MapJackMapJack, a service that is very similar to Google Maps StreetView, has just added Sausalito, CA to their site.  This now brings them up to a total of three cities: Sausalito, San Francisco (CA) and Chiang Mai (Thailand).  Certainly an interesting mix.

Their site is remarkably similar to StreetView, but it’s nice to see them still pressing forward.  The pressure they feel from Google must be incredible.

StreetView Easter Egg – Leprechaun

Google has put a fun little Easter egg into Google Maps StreetView. The little StreetView man has been replaced by a little green leprechaun, sitting on a clover. When you drag him around, he’s trailed by a rainbow.

It’s a few days early, but it’s a fun little change.  Thanks to Googling Google for the link.

StreetView Leprechaun: Full ViewStreetView Leprechaun: Zoomed InStreetView Leprechaun: Rainbow

Many layers updated in Google Earth

It’s not a much-loved imagery update, but this one is still pretty useful. This update for Google Earth/Maps includes:

  • New road data in 94 countries
  • New business listings in Russia and Brazil
  • Support for Russian Cryllic or latin translated addresses
  • New Zealand tourism layer
  • Updates to the geographic web layer, such as wikipedia and Panoramio. In addition, it appears that the Panoramio pictures will be updated daily, rather than every month or two.

More information can be found at the Google Earth Blog or the Google LatLong Blog. Here are a few photos from the LatLong Blog entry:

Google Earth New Zealand UpdateGoogle Earth Updated Roads and Panoramio

Google Launches Sky Online

Google has just released a version of Google Sky that can be viewed in your browser, very similar to Google Maps.

The interface is very similar to Google Maps, but with some sky-based changes. The main change is that the tools which are normally “Map”, “Satellite” and “Terrain” have now become “Backyard Astronomy”, “Infrared”, “Microwave” and “Historical”. I think they’re pretty self-explanatory.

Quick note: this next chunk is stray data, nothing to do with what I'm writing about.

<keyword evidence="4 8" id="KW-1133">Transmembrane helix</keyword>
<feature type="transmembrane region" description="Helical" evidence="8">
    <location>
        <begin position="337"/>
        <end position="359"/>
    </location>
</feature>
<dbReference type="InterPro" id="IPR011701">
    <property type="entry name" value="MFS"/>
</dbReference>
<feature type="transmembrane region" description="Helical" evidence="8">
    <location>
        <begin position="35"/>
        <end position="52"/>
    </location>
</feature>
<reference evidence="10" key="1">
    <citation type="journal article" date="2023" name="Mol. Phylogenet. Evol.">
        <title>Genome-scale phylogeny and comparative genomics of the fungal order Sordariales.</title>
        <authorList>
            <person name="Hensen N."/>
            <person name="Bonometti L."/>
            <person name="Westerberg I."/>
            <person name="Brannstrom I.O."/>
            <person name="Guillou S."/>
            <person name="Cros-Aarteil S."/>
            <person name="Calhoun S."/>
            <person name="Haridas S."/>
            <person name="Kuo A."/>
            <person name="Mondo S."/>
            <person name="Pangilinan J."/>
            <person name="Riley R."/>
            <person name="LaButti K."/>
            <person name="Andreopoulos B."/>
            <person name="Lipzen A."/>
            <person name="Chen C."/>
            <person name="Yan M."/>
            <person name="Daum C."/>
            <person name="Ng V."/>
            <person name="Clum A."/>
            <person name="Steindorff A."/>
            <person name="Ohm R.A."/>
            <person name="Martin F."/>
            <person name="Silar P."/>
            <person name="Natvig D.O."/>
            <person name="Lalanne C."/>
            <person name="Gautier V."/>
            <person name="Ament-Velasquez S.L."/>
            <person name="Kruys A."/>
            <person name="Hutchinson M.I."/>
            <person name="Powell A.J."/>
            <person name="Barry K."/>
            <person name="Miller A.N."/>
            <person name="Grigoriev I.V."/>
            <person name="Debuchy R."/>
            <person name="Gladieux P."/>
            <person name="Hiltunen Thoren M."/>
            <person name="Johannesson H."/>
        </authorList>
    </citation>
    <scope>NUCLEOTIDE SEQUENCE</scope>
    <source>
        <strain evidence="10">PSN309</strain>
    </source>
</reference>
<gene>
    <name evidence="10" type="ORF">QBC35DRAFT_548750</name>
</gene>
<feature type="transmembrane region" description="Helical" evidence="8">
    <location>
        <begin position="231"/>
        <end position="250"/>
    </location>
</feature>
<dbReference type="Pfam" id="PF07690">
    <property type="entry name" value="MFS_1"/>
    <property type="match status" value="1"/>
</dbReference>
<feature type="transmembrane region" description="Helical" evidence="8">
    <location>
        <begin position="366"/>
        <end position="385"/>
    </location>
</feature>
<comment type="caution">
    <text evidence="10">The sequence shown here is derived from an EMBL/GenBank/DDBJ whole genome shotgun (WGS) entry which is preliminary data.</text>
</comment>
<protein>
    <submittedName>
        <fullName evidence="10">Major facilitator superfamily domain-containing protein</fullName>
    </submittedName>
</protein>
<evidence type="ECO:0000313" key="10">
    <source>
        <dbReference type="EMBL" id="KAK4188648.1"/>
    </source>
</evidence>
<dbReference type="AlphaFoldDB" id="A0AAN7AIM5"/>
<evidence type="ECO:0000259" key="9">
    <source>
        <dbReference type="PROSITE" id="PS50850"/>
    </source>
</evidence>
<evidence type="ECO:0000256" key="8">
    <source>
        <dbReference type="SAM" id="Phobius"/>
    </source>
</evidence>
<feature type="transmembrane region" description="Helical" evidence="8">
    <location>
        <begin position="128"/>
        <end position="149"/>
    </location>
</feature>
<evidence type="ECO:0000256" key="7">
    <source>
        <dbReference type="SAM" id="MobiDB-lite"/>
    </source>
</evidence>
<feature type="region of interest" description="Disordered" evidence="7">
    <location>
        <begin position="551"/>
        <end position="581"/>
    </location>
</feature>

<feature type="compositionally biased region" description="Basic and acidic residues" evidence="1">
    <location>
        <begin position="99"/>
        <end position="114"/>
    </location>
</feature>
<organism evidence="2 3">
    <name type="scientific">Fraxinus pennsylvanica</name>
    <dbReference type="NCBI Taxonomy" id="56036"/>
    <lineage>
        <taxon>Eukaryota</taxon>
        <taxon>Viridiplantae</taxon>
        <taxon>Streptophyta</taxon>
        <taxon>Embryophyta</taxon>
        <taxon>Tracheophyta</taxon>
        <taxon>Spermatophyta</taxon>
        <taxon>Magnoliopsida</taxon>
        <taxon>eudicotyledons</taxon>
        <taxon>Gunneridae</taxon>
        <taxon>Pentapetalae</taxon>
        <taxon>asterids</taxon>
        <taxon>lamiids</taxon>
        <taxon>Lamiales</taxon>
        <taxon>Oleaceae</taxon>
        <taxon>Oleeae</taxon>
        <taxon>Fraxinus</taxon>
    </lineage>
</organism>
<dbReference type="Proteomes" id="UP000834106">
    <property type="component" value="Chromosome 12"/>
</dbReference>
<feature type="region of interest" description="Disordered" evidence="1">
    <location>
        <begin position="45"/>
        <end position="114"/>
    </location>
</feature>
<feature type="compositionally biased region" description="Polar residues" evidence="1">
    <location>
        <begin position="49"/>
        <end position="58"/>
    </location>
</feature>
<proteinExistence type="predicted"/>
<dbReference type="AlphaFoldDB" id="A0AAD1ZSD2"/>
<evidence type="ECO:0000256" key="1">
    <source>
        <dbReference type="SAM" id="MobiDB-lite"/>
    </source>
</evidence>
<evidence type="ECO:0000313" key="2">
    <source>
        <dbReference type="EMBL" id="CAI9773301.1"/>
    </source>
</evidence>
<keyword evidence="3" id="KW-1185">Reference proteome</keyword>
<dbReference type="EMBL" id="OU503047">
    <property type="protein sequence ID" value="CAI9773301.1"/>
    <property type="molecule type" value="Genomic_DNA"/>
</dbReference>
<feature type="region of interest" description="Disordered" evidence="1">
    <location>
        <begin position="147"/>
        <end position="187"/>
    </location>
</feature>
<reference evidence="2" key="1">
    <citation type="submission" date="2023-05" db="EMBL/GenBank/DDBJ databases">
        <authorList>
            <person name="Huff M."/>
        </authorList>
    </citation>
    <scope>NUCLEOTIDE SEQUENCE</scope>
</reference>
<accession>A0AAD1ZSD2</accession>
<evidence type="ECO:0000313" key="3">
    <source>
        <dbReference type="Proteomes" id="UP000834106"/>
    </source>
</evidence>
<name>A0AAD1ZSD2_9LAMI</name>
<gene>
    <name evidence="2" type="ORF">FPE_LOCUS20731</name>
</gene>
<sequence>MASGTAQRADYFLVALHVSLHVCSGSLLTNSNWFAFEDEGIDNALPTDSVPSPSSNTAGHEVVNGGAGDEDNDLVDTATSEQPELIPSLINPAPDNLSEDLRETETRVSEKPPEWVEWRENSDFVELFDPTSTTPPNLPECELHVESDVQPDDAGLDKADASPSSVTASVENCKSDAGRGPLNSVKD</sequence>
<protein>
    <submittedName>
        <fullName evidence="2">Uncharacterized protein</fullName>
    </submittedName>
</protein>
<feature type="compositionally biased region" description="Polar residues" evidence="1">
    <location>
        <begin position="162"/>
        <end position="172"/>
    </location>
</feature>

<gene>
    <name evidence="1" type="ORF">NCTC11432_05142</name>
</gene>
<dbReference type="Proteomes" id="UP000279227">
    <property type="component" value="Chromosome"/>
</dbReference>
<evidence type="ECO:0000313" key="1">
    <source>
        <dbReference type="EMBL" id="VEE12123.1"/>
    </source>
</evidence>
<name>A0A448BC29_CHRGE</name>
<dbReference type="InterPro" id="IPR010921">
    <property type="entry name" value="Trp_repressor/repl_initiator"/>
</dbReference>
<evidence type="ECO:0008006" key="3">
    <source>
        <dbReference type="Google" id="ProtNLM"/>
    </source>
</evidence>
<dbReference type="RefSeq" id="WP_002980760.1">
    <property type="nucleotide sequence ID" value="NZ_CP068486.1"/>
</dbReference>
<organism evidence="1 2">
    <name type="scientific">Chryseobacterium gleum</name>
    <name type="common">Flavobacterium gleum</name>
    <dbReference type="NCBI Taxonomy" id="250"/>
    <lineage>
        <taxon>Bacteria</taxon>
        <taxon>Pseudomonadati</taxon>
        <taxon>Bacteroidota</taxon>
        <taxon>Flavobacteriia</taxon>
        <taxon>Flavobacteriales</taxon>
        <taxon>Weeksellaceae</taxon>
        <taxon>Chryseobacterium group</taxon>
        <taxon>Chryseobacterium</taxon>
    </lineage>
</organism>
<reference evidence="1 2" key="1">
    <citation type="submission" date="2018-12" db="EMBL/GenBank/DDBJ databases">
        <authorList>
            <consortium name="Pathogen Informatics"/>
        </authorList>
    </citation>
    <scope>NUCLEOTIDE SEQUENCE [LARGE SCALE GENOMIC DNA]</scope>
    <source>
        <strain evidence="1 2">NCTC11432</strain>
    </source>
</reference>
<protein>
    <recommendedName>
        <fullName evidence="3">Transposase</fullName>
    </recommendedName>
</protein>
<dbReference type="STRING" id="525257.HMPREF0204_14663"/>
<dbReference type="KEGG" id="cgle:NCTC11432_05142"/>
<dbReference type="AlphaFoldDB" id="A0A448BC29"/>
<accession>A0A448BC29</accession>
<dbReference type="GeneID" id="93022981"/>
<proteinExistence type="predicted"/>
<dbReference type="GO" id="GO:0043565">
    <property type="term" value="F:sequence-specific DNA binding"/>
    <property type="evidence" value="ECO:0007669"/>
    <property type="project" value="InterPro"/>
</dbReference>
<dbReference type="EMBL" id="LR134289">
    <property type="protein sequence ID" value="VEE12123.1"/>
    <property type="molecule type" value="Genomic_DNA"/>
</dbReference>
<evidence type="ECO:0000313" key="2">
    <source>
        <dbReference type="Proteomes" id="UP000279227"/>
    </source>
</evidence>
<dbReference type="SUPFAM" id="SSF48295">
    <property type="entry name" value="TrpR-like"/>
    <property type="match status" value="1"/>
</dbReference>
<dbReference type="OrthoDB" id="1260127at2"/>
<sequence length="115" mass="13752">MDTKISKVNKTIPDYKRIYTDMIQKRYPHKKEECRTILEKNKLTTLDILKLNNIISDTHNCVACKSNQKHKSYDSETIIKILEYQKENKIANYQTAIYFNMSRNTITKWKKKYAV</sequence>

Enough talk — go check it out! Here are some screens if you just want a quick peek:

Google SkyGoogle SkyGoogle Sky

Updates — A few other sites have more detailed reviews of this product:

MapQuest is trying to catch back up

MapQuest LogoIt’ll be a hard road (if not impossible) for MapQuest to try to catch up to Google, Yahoo and Microsoft in the maps race, but they’re doing their best.

I guess I should say what I mean by “catch up”.  In terms of usage, they still have a remarkable lead.  In January they still had just over 50% of US visits, with Google in second place at 22%.  Given how crappy their system has been when compared to the others, those are some staggering numbers.  Branding goes a long way…

Despite the great numbers, Google is quickly gaining ground.  MapQuest knows they have to do something or they’ll be dead before too long.  As part of that, they’ve just released “MapQuest Platform“.  It sounds pretty slick:

  • Support for a wide variety of programming languages including Java, C++, .NET, JavaScript, Adobe ActionScript.
  • Aerial/hybrid views
  • Smart rollovers, that move and resize as necessary based on the content in the window.
  • Smooth zoom
  • Flickable maps that continue to pan, similar to Google Earth
  • Shape ovelays
  • Geocoding
  • A variety of other things

All in all, it’s a very nice upgrade.  However, it still falls far short of the power of any other other three platforms.  As a developer, I have absolutely no interest in using them for building a mashup, as Google already handles it far better and I’m already more familiar with their tools.

That being said, MapQuest has to do something, and this is certainly a move in the right direction.

Lots of updates to Yahoo Maps

Yahoo Maps screenshotYahoo has been pretty quiet lately about their Maps, compared to Google and Microsoft.  Today they finally have some news.

As reported by Search Engine Land and posted on the Yahoo Local & Maps Blog, here is what has been added:

  • New Neighborhood Data at lower zoom levels with:
  • > 300 cities with new neighborhood data added throughout North America, from Palo Alto, to Chicago, to Toronto, etc.
  • > 12,000 new neighborhood added, from “Lower East Side” (New York, Milwaukee, Bridgeport) to “Lower Collegetown” (Ithaca)
  • Expanded Worldwide Coverage with much improved coverage, especially throughout Eastern Europe
  • New POI information – highlighting Schools, Rest areas, Ski Resorts, etc.
  • Additional shaded relief levels worldwide
  • City label density increased for better usability
  • Style improvements such as Hybrid Road and Label colors adjusted for better legibility
  • Lighter map tiles – with an average of 30-60% reduction in size

Nothing too exciting in there, but it’s pretty nice update nonetheless.